This chapter explores an unexpected affinity between Romans and Romantics ‘on love’. It shows that one Roman poet in particular appears repeatedly reflected in the writings of the English Romantic poets (Coleridge, Wordsworth, Percy Shelley, Byron, Keats) on the subject of love: Ovid, in his Amores, Ars Amatoria, and his Metamorphoses offers an uncannily Romantic image of love — not least of all in his representation of Narcissus. Challenging received readings in which Narcissus is seen as a figure for aesthetic, poetic, and emotional superficiality, it is argued that the Romantic reception of Narcissus reveals hidden depths to this Roman figure, whose love for his own image rather represents a desire for beauty, poetry, and sympathy — a Romantic Narcissus who holds up a mirror to show Romans themselves reflecting Romantics ‘on love’.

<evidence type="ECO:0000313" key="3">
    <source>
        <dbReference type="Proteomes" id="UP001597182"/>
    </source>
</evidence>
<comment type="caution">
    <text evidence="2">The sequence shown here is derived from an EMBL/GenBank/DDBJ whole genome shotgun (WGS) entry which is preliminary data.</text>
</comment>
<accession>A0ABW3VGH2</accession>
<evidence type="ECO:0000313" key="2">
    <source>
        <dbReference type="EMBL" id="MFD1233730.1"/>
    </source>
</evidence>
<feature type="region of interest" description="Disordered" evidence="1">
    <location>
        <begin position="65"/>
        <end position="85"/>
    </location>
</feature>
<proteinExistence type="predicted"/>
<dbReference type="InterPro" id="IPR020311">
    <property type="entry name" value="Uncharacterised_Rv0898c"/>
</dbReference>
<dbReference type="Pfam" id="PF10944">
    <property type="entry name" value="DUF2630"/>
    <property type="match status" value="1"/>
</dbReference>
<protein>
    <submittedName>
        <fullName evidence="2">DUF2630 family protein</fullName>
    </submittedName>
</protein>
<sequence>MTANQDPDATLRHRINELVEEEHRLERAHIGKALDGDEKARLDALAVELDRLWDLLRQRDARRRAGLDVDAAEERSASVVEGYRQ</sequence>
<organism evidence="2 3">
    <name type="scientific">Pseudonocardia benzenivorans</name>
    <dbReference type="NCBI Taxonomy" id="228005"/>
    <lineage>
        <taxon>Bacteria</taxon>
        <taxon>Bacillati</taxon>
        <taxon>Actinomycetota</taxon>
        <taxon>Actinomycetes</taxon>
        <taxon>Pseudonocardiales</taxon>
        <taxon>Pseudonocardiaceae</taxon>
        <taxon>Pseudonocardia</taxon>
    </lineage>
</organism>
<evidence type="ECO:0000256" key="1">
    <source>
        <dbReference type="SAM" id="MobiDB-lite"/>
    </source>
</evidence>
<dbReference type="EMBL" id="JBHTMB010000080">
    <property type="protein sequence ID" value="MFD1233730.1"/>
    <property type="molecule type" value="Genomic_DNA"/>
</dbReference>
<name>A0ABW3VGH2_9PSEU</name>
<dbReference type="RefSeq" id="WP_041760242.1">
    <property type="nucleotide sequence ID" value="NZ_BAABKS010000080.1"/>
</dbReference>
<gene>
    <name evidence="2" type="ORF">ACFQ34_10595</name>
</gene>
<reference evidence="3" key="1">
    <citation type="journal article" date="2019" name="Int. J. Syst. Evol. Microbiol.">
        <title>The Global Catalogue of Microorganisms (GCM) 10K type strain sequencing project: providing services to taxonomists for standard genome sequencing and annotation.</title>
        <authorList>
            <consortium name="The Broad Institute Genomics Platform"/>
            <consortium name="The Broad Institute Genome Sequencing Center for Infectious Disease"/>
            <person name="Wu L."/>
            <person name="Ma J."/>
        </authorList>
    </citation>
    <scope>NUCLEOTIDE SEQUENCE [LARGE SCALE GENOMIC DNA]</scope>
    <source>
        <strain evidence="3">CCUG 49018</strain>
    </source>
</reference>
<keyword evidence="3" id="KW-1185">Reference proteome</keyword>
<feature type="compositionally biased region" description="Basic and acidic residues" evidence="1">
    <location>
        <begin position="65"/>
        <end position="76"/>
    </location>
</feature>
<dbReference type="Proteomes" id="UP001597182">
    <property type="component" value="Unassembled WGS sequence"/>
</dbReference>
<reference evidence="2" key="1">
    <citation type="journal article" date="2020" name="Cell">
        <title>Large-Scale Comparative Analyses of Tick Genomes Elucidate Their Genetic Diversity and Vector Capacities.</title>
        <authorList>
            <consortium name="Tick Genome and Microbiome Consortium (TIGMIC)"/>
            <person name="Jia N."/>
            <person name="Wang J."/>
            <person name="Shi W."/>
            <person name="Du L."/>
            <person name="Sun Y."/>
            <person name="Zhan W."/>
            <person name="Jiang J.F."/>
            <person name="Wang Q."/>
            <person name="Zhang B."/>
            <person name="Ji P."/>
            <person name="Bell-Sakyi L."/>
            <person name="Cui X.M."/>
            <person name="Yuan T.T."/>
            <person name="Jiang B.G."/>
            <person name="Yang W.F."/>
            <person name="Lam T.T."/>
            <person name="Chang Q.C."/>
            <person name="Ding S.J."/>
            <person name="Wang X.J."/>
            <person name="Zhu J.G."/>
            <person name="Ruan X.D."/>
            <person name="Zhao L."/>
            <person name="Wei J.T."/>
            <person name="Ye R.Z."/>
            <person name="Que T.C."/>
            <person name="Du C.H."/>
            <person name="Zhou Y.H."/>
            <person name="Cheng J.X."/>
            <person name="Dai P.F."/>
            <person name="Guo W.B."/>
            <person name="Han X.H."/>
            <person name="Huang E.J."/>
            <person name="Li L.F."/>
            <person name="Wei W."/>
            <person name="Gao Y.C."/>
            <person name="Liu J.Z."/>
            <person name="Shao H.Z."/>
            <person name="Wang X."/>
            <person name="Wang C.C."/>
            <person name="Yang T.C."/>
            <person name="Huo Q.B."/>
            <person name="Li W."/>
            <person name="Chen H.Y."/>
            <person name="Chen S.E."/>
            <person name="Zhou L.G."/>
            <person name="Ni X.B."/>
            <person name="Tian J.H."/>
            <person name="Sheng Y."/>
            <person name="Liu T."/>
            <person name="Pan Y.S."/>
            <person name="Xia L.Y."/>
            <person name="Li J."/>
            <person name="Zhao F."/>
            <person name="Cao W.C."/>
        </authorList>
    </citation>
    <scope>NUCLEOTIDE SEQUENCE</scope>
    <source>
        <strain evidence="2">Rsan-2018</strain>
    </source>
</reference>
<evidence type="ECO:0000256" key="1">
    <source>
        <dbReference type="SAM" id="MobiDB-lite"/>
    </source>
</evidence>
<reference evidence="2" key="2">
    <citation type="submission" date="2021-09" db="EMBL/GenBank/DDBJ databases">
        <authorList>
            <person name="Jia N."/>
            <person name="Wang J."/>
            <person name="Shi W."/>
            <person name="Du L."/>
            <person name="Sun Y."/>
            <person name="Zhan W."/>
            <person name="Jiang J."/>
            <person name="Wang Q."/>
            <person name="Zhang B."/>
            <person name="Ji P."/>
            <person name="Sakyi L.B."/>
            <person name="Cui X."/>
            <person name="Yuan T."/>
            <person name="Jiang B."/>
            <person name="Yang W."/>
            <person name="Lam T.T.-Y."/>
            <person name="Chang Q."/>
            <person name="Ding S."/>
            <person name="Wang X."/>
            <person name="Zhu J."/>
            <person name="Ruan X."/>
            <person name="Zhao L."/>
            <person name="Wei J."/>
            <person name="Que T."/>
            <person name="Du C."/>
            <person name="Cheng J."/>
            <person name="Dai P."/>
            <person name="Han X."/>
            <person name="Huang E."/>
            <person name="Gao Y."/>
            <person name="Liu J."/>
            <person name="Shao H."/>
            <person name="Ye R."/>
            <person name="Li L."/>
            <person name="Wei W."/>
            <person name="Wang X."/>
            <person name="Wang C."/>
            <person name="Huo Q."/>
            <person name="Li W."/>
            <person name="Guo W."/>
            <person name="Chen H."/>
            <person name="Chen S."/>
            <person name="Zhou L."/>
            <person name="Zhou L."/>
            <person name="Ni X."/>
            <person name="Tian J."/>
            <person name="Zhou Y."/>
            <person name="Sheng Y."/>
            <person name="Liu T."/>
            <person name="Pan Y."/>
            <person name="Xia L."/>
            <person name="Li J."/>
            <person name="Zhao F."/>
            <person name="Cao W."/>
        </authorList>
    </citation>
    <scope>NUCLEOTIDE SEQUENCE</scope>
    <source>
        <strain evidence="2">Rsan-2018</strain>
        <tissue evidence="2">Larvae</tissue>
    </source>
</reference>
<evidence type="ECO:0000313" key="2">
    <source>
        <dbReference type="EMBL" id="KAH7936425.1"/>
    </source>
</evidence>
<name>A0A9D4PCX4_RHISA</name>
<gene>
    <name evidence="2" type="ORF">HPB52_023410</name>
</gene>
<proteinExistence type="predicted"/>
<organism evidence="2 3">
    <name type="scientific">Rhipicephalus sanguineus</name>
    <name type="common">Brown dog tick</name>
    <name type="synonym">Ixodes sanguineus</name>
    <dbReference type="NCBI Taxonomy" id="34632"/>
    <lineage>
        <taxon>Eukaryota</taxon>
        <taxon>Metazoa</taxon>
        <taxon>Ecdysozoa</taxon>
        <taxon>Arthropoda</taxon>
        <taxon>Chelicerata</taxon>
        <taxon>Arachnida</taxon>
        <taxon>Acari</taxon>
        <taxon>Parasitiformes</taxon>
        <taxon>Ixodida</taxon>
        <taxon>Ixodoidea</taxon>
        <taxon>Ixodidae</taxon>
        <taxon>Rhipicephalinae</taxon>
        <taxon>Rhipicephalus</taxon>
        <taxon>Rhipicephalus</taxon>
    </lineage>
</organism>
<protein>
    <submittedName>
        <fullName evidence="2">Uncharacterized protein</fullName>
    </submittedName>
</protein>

Oxford Scholarship Online requires a subscription or purchase to access the full text of books within the service. Public users can however freely search the site and view the abstracts and keywords for each book and chapter.
If you think you should have access to this title, please contact your librarian.